Mike Richman decided on his third deployment to Iraq with the Marines that he wanted to pursue something other than a decorated military career.
That something was attempting professional mixed martial arts fighting.
"I just knew I wanted to do it, knew that I didn't want to look back in 10 or 20 years and think, 'I didn't do that,' when I knew I could," Richman said.
When he informed Sgt. Arturo Blanco of his plans, however, Richman met resistance.
"No," Richman recalls Blanco telling him. "Quit the Marines … to get beat up?"
More than six years later, Richman, 29, is still chasing his MMA dream. He’ll be in an opening bantamweight bout against former
And Blanco, currently based at Camp Pendleton, is expected to work in Richman's corner, pending approval by the California State Athletic Commission.
"It means a lot that I'm fighting in an area heavily populated by Marines, means a lot to put that on my shoulders and put on a great performance," said Richman, who's 17-5 with eight knockouts and seven submissions.
He describes his fighting style as you'd expect an ex-Marine to: "Going out there, getting in people's faces, knocking them out," Richman said.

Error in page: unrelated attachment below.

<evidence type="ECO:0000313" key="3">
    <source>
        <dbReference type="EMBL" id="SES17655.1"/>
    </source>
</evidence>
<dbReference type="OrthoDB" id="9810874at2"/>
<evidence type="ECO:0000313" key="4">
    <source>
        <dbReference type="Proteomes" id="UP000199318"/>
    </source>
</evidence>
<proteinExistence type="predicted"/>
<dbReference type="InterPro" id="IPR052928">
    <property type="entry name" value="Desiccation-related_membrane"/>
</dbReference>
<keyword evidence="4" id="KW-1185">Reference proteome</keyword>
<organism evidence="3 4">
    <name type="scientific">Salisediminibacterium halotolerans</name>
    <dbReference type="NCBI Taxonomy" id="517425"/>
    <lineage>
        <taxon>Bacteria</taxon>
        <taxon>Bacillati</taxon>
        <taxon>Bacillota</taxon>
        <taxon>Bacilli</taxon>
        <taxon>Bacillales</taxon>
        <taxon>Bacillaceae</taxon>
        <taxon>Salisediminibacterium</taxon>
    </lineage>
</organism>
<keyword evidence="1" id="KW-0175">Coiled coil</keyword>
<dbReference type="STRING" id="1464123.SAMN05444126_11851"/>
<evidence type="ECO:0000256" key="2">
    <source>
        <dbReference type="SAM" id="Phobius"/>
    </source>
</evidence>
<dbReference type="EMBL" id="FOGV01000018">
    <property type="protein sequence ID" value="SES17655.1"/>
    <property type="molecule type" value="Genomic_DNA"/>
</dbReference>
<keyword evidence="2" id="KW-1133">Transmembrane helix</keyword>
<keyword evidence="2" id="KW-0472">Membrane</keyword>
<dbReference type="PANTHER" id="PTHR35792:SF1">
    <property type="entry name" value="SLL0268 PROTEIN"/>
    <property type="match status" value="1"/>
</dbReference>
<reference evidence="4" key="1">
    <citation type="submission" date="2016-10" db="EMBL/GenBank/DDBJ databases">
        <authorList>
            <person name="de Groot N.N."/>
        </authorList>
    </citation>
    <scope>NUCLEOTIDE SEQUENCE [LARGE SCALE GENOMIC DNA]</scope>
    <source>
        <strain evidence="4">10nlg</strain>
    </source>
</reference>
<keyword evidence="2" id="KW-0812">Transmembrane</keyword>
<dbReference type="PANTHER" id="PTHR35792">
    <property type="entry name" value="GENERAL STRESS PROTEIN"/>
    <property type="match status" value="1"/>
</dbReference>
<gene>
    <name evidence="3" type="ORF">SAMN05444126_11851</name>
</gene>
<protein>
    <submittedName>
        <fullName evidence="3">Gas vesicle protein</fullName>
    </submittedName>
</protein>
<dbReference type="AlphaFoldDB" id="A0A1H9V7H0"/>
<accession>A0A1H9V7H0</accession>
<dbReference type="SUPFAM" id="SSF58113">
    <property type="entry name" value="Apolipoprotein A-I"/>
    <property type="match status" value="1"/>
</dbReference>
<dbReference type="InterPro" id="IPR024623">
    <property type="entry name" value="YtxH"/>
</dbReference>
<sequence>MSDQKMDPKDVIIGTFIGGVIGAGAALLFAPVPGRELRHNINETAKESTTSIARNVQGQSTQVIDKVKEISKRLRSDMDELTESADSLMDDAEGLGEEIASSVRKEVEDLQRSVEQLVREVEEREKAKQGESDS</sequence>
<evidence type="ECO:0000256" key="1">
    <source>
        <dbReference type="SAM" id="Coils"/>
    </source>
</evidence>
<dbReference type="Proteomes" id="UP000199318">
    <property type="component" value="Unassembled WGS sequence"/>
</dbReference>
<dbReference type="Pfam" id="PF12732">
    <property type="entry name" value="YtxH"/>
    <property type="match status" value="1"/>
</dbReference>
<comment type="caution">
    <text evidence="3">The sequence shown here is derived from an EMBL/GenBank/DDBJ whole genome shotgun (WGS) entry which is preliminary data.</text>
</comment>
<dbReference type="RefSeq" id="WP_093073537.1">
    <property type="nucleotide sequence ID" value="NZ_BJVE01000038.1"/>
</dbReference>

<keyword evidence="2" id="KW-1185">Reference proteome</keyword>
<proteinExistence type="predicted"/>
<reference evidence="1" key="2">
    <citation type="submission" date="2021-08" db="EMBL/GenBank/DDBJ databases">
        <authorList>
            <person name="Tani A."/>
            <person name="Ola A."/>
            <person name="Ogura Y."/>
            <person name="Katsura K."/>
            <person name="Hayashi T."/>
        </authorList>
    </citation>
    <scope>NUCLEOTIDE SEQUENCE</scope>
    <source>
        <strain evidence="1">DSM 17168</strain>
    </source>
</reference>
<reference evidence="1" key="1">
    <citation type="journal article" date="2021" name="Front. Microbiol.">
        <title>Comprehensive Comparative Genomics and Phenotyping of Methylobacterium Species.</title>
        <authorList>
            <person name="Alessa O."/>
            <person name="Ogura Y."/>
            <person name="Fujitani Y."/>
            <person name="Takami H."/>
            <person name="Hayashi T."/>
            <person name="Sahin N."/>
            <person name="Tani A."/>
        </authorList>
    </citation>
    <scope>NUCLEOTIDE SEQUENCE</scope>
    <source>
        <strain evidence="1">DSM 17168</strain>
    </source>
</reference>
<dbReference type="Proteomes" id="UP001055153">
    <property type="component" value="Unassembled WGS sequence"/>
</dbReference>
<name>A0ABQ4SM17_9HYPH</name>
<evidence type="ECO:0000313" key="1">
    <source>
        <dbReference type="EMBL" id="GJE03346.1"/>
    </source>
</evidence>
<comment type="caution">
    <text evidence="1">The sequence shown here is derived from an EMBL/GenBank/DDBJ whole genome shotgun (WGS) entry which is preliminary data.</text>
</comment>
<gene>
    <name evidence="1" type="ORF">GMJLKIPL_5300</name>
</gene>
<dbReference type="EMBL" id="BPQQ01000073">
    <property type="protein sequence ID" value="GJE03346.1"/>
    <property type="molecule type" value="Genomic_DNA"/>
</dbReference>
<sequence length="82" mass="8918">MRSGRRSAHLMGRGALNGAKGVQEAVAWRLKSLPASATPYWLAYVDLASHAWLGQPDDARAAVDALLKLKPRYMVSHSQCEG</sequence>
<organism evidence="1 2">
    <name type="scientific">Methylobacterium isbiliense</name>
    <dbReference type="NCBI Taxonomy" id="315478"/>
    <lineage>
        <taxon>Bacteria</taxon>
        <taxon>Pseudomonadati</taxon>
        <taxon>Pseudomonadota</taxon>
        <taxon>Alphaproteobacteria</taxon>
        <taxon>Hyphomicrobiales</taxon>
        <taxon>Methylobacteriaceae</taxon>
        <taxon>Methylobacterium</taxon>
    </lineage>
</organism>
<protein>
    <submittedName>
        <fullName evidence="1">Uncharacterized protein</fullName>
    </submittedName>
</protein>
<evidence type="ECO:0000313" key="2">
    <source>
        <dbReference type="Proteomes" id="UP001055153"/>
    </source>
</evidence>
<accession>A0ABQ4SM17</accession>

On Wednesday, at Blanco's doing, Richman returned to Camp Pendleton to speak to a group of young Marines.
Veteran's day, if you will.
"[Blanco] always tells me how he remembers telling me no about a career in fighting, but how I ended up living that out and being successful," Richman said. "So, now, he tells stories to future Marines about me."
The unexpected reunion stirs deep memories for Richman, some too painful to revisit.
"It was my job to go on security patrols, and sometimes you found the enemies. We were in combat a couple times," Richman said. "We lost Marines -- IED explosions -- we lost friends, brothers.